Benefit costs increased 1.5% and continued to outpace the 0.7% gain in wages and salaries for civilian workers in September. However, the third quarter’s increase is not out of line when compared to the seasonally adjusted 0.9% gain from March 2003 to June 2003 (See Employment Costs Edge 0.9% Higher in Second Quarter ), according to a Bureau of Labor Statistics (BLS) news release.
Overall, employer costs for benefits account for over a third of compensation costs and include such items as health and other insurance, retirement plans, paid leave, and legally required benefits like Social Security. Much of the increase in benefit costs stemmed from the continuing rise in the costs for health insurance. In the private sector, benefit costs rose 1.4% for the September quarter, following the 1.3% gain in the previous three-month time frame. The increase for state and local governments was 2% in the September 2003 quarter, following a 1.3%-increase previously.
Compensation costs for private sector workers rose 1% from June 2003 to September 2003, after advancing 0.8% in the prior quarter. For state and local government workers, the increase in compensation costs was 0.7% from June to September, compared with the gain of 0.8% for the quarter ended in March. Gains in private sector compensation costs were led by large increases in retail trade and white-collar workers. At the same time transportation and public utilities sand service workers put a damper on private sector compensation gains.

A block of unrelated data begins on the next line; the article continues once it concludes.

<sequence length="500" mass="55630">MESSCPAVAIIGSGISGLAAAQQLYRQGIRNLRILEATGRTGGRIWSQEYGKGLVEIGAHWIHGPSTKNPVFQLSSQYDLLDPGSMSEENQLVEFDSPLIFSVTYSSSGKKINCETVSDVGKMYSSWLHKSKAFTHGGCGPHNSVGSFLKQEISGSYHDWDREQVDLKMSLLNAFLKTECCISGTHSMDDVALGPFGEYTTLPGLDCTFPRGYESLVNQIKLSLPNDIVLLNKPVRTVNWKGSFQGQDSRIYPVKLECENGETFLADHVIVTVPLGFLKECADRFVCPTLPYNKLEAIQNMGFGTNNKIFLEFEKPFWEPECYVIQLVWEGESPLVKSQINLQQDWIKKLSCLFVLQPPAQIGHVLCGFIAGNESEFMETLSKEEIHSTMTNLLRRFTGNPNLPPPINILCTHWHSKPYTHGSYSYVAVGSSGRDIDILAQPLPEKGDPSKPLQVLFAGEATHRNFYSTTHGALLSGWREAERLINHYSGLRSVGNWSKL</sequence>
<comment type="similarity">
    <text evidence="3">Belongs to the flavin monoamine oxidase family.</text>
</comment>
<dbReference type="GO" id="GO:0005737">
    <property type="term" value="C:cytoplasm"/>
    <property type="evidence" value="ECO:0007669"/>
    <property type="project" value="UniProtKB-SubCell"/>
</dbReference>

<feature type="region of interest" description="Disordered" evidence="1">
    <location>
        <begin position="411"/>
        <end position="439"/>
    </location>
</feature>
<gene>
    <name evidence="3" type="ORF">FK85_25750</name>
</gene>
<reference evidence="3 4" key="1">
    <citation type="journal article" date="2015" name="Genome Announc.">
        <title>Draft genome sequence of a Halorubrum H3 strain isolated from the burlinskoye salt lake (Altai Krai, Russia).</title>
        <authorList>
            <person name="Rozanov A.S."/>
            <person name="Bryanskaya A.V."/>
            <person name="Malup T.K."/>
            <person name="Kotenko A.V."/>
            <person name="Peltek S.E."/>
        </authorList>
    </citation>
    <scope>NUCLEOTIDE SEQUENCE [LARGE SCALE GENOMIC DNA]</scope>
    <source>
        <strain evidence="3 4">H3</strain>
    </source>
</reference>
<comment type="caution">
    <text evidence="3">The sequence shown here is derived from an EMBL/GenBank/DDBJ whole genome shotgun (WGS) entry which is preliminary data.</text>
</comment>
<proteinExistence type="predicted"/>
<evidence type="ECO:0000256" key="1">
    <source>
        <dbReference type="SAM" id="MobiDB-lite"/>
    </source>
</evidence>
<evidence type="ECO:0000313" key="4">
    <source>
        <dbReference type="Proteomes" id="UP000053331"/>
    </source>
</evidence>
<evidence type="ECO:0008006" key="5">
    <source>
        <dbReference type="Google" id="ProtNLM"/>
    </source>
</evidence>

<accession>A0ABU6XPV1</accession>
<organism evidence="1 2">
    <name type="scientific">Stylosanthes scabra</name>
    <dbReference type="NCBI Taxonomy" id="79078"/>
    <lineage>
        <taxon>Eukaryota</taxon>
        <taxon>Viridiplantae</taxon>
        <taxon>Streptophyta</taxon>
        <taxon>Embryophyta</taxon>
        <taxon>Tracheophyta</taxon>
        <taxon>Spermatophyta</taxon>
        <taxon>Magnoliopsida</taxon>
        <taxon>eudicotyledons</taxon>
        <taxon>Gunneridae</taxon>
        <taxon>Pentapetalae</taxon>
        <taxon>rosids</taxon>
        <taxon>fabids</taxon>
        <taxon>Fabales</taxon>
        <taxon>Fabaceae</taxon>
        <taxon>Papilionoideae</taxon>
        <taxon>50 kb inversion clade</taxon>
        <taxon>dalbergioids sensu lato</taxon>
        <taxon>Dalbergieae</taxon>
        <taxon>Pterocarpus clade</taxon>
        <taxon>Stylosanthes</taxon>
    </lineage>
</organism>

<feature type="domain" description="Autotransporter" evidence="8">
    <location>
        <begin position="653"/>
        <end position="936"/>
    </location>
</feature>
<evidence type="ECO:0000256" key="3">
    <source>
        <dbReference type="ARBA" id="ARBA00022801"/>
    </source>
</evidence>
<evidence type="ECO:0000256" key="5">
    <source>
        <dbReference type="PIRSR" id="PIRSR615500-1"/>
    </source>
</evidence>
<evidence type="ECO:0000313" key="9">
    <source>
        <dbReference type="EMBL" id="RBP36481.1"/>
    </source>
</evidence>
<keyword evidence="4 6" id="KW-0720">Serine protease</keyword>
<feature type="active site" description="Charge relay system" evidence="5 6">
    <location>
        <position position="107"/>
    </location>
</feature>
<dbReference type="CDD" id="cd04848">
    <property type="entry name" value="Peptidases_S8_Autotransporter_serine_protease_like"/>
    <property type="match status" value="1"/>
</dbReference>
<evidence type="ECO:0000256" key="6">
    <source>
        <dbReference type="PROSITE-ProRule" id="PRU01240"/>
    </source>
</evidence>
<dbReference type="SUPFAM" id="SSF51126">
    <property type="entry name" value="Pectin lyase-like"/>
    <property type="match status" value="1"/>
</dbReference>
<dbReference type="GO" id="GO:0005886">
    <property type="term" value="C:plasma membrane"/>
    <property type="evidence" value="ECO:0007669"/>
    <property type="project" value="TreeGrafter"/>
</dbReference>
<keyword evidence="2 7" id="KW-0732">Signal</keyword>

Gains in wages and salaries were 0.7% for both civilian and private sectors workers during the September quarter, following a 0.6% rise in the June quarter. Comparatively, wages and salaries in state and local government advanced 0.1% during the June 2003 to September 2003 period, following the 0.8% increase in the previous period.
The ECI is a component of the National Compensation Survey and measures changes in compensation costs, which include wages, salaries, and employer costs for employee benefits. December 2003 figures are scheduled for release on January 29, 2004.
« Winklevoss Unveils Pension 'What-If' Scenario Generator